The first net zero operation has been conducted by surgeons in the NHS ­– with the patient safely recovering from a keyhole procedure to remove a bowel cancer

Involving surgeons, anaesthetists, nurses, cleaners, porters, and managers, the first net zero operation was completed by a surgical team at University Hospitals Birmingham NHS Foundation Trust.

Currently, the NHS contributes 6% of the UK’s total carbon footprint, and operating theatres make up as much as 25% of hospitals’ contribution, despite less than 5% of hospital inpatients undergoing surgery.

Collaborating with University of Birmingham experts, the net zero operation was performed at Solihull Hospital, combining evidence-based approaches and documents using a carbon output calculator developed specifically for this task by experts.

COP26 targets can’t be achieved without making healthcare more sustainable

The operation, led by Dr Dmitri Nepogodiev, used the carbon output calculator to estimate the reduction in carbon output for the operation compared to the usual output.

Overall, it was estimated that the carbon output was reduced by almost 80%, with the remaining output then offset through a variety of verified carbon offsetting projects, including the planting of trees on the grounds of Solihull Hospital.

This brought the total carbon output for the operation to net zero.

“I would want my operation in a hospital that cares about the environment, showing its commitment to patients and public health.”

UHB Consultant Surgeon and Senior Lecturer at the University of Birmingham Mr Aneel Bhangu said: “Operating theatres are resource-intensive environments, contributing to 25% of the Trust’s carbon output. We cannot achieve net zero health systems without making surgery more green, so this is a vital proof of concept step.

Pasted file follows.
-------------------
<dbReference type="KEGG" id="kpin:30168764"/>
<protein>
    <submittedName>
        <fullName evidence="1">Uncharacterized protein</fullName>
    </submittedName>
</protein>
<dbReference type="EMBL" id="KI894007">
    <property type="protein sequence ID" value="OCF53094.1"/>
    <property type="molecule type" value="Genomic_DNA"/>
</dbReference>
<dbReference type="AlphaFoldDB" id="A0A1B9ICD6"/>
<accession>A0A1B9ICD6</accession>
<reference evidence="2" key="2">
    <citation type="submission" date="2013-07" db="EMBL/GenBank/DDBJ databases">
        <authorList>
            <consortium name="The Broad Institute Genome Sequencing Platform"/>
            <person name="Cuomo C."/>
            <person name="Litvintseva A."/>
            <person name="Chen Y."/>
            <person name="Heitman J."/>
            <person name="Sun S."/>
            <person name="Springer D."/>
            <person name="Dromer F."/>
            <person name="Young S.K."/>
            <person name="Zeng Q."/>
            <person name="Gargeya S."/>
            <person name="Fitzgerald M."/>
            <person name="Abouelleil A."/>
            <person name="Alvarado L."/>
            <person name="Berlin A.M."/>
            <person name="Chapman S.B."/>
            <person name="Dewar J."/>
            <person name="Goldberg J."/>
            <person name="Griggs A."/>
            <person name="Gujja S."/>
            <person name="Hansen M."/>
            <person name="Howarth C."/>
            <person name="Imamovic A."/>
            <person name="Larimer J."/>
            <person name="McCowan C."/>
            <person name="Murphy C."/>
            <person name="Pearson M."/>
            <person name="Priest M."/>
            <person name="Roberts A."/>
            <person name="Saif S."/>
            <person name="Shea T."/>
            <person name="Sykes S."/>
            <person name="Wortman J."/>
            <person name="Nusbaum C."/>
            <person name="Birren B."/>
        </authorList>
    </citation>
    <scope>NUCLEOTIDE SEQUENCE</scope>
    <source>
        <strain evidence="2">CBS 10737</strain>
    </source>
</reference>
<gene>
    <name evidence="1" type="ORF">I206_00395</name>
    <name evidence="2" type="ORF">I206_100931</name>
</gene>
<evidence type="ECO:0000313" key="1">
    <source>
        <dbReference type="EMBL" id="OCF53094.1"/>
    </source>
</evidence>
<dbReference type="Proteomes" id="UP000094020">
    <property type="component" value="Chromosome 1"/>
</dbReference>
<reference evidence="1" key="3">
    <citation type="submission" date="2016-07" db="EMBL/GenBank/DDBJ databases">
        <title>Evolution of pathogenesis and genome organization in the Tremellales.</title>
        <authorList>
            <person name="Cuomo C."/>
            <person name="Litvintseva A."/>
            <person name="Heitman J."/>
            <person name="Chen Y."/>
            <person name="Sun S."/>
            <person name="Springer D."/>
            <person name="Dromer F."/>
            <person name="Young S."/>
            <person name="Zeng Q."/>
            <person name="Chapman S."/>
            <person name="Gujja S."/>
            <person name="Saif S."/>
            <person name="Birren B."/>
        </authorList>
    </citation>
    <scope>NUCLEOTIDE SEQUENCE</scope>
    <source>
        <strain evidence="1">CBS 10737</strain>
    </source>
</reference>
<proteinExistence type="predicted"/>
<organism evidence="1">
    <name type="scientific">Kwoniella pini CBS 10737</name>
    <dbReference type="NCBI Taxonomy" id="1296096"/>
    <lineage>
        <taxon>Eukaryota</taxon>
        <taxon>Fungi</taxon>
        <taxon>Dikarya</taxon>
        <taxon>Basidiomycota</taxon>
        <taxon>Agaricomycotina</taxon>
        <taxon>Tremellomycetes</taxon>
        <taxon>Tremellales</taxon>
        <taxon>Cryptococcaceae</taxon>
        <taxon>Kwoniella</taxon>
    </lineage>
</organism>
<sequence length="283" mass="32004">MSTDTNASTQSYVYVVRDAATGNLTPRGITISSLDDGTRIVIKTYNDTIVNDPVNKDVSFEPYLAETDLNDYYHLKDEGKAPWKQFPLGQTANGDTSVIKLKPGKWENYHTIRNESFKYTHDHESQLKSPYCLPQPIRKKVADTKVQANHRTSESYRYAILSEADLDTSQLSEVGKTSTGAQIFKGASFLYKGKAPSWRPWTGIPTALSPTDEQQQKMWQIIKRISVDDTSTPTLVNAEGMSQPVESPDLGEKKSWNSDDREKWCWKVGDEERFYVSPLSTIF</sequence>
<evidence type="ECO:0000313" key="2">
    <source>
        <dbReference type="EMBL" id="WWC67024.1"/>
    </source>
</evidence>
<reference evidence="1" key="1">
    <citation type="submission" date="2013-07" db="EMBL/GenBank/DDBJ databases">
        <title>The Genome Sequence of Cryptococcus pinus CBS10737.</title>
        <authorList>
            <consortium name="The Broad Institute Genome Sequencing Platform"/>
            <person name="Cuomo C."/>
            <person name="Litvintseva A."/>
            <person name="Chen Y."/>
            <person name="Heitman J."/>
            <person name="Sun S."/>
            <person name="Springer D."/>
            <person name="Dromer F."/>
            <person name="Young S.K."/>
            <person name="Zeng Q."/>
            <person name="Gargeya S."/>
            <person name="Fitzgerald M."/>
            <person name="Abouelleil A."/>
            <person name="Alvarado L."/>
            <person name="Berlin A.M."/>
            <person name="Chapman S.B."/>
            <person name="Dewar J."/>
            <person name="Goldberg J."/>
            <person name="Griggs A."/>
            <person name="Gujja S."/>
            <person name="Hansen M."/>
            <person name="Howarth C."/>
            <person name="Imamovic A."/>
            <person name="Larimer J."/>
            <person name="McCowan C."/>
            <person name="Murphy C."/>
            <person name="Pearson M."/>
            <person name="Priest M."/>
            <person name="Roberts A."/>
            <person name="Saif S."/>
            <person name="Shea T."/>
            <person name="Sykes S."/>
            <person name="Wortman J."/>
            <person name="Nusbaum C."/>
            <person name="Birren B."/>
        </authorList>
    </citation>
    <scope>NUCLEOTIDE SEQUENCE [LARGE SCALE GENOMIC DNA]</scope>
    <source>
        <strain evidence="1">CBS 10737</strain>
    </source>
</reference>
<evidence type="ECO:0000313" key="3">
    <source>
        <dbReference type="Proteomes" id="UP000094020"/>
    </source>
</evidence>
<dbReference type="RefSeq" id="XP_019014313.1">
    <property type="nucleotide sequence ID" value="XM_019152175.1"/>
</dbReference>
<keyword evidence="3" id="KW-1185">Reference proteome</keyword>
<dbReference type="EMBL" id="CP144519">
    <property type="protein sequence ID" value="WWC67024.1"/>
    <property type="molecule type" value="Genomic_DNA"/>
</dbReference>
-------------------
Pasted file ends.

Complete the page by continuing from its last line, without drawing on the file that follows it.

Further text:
“Ensuring healthcare is environmentally friendly is important to patients and communities. These measures require changes in behaviour and care pathways across complex teams. We now hope to work with colleagues across the UK to create a wider impact across the whole NHS.”

What changes have been made from normal operation practices?

The changes made during this net zero operation were starting points for a much more sustainable NHS, including initiatives like using reusable gowns, drapes, and scrub caps, giving medications through the veins for general anaesthesia rather than anaesthetic gases, which have a strong greenhouse effect and recycling single-use equipment used in surgery.

Additionally, the team implemented a plan for minimising electricity use, including heating and lighting, and recycled ‘clean’ paper and plastic waste as well as used individually packed equipment, and only opened items as they were required.

One initiative even included one consultant surgeon who ran to the hospital and another that cycled there.

Patient advocate and research involvement lead Dr Lesley Booth CBE said: “Reducing the environmental impact of surgery is hugely important to improving health more broadly. We know that climate change and air pollution have wide impacts on health, many of which aren’t measurable until years to come.

“I would want my operation in a hospital that cares about the environment, showing its commitment to patients and public health.”


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